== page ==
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It is a vigorous, large evergreen climber, self-clinging by aerial roots. The stems are reddish, partly decorated with stellate hairs or scales, reddish-starred with about 15 rays. The leaves are alternate and simple. As in other Hedera species, the fertile branches have stiff stems with leaves having usually fewer lobes compared to the sterile (juvenile) stems. The main part of the leaf (the lamina) is oval-rhombic, 12-20 cm by 5–12 cm on flowering branches and coarsely toothed or slightly lobed (3-5 lobes) on the sterile stems. The inflorescence is a cluster of 13-15 pubescent flowers. Small flowers in umbels develop only on the fertile stems or branches. The plant contains the glycoside hederagenin, mostly in the leaves and berries, which could cause a mild toxicosis. If these parts are ingested it may cause severe discomfort, and handling plants may cause skin irritation or an allergic reaction. The plant is rejected by herbivorous animals. Variegated cultivars of Hedera algeriensis are widely used in gardening. It naturalizes in mild climates and lowlands.
It may be a noxious weed or be invasive. It requires consistently moist soil, but is more resistant to environmental dryness than most related species and can stand drought better than other ivies. It tolerates low temperatures better than island species of similar latitudes, such as Hedera canariensis, Hedera maderensis, Hedera azorica, or Hedera cypria. It is native to the North African coast and coastal mountains where the climate is cooler and condensation provides a more humid habitat. It is frost sensitive at about the -2 °C winter isotherm but can become naturalised in mild climates. Hedera algeriensis arose from a common ancestor in the cloud forest habitat in the Mediterranean area. The northern African Hedera and northeast Atlantic species of the genus Hedera are closely related species. Until recently it was thought there was a single species, Hedera helix, but recent studies have shown that there are several species that differ mainly by microscopic details of the hairiness of the buds. Hedera maroccana, Hedera iberica, and Hedera canariensis are closely related.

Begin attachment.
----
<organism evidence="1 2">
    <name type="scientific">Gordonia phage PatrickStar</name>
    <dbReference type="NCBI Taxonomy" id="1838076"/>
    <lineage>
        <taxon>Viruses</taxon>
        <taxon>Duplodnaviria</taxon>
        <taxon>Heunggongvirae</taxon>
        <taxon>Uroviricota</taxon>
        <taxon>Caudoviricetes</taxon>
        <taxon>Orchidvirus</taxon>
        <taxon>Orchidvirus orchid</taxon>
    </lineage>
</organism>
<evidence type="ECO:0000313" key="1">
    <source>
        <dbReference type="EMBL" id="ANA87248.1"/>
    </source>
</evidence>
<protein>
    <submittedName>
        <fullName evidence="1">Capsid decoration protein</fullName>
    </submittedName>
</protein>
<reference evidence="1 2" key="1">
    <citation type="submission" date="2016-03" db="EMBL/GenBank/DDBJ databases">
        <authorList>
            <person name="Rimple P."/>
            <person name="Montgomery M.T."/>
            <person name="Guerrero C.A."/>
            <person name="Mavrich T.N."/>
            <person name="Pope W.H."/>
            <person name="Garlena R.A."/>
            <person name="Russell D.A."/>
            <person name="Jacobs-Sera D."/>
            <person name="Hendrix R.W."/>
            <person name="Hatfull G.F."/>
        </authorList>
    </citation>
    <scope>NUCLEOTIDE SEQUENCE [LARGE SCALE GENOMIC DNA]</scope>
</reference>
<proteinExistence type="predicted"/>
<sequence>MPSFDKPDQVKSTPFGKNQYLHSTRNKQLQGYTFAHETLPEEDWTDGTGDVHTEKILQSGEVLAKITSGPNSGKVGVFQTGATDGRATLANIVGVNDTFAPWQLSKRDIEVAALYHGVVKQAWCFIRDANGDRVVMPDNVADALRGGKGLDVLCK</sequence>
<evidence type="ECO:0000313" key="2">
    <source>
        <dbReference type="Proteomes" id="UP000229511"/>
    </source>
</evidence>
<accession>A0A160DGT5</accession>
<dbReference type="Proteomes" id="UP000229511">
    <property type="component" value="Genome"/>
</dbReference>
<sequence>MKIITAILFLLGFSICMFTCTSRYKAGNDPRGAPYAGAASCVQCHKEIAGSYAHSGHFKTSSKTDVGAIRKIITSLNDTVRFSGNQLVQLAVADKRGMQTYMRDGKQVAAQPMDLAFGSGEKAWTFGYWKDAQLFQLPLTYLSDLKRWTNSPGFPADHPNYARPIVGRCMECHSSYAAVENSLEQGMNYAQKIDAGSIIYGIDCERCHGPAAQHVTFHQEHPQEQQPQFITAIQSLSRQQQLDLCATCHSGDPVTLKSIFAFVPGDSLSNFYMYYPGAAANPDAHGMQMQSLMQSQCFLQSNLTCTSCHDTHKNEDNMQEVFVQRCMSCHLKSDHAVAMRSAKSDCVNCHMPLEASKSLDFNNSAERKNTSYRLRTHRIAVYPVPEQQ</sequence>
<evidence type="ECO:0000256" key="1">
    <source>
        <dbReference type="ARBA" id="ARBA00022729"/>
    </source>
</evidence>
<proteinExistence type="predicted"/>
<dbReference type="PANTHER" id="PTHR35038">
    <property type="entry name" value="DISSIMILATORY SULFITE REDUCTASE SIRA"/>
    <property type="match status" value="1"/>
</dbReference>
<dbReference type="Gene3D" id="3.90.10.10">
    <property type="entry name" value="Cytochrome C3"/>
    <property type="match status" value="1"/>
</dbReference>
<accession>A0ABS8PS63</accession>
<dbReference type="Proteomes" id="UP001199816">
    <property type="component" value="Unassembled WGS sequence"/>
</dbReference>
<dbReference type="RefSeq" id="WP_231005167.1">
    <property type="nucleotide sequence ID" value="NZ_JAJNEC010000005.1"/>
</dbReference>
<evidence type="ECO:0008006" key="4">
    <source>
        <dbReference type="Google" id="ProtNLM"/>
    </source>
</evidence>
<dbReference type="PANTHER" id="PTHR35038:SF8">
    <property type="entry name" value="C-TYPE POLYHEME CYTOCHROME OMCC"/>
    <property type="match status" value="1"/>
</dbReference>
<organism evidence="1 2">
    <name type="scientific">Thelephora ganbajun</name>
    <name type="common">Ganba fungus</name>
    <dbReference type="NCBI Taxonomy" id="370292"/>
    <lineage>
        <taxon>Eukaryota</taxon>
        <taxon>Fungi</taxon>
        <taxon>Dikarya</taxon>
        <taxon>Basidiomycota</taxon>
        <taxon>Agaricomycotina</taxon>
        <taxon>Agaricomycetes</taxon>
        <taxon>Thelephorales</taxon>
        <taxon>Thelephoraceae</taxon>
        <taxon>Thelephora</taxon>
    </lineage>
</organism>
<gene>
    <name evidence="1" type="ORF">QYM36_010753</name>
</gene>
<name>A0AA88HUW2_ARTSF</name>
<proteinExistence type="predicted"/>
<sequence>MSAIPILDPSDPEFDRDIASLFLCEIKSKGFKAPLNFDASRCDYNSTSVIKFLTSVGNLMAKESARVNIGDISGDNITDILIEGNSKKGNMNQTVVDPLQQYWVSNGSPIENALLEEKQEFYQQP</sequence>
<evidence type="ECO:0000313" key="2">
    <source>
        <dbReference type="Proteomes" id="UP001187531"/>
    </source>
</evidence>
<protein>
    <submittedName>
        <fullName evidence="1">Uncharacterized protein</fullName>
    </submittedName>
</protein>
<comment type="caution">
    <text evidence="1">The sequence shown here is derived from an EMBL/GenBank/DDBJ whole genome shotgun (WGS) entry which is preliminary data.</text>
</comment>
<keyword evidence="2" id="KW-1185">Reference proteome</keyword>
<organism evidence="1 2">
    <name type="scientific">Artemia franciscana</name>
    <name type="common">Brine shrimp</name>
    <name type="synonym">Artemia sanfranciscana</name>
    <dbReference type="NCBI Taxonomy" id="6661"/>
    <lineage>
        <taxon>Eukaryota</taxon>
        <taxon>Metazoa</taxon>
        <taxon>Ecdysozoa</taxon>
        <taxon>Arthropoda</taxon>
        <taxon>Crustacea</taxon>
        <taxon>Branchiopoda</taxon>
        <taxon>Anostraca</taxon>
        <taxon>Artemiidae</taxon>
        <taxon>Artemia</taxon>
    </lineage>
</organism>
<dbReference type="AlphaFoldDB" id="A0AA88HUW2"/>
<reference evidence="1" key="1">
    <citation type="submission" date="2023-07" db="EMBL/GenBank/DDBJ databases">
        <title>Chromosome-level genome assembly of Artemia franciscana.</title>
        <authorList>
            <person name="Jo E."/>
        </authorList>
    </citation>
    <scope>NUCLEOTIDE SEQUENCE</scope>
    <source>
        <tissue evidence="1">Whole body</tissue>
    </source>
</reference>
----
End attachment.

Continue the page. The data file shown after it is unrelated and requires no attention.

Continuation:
H.algeriensis has been cultivated in Britain since 1838.
In Coastal California Algerian ivy is used as a ground cover on highway embankments to help control erosion. Without irrigation it can be difficult to establish and maintain, and can hide underlying dead, dry material, which can be a fire hazard. The ivy groundcover provides cover, food and herbage for roof rats and snails.
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- "RHS Plant Selector - Hedera algeriensis 'Ravensholst'". Retrieved 20 June 2013.
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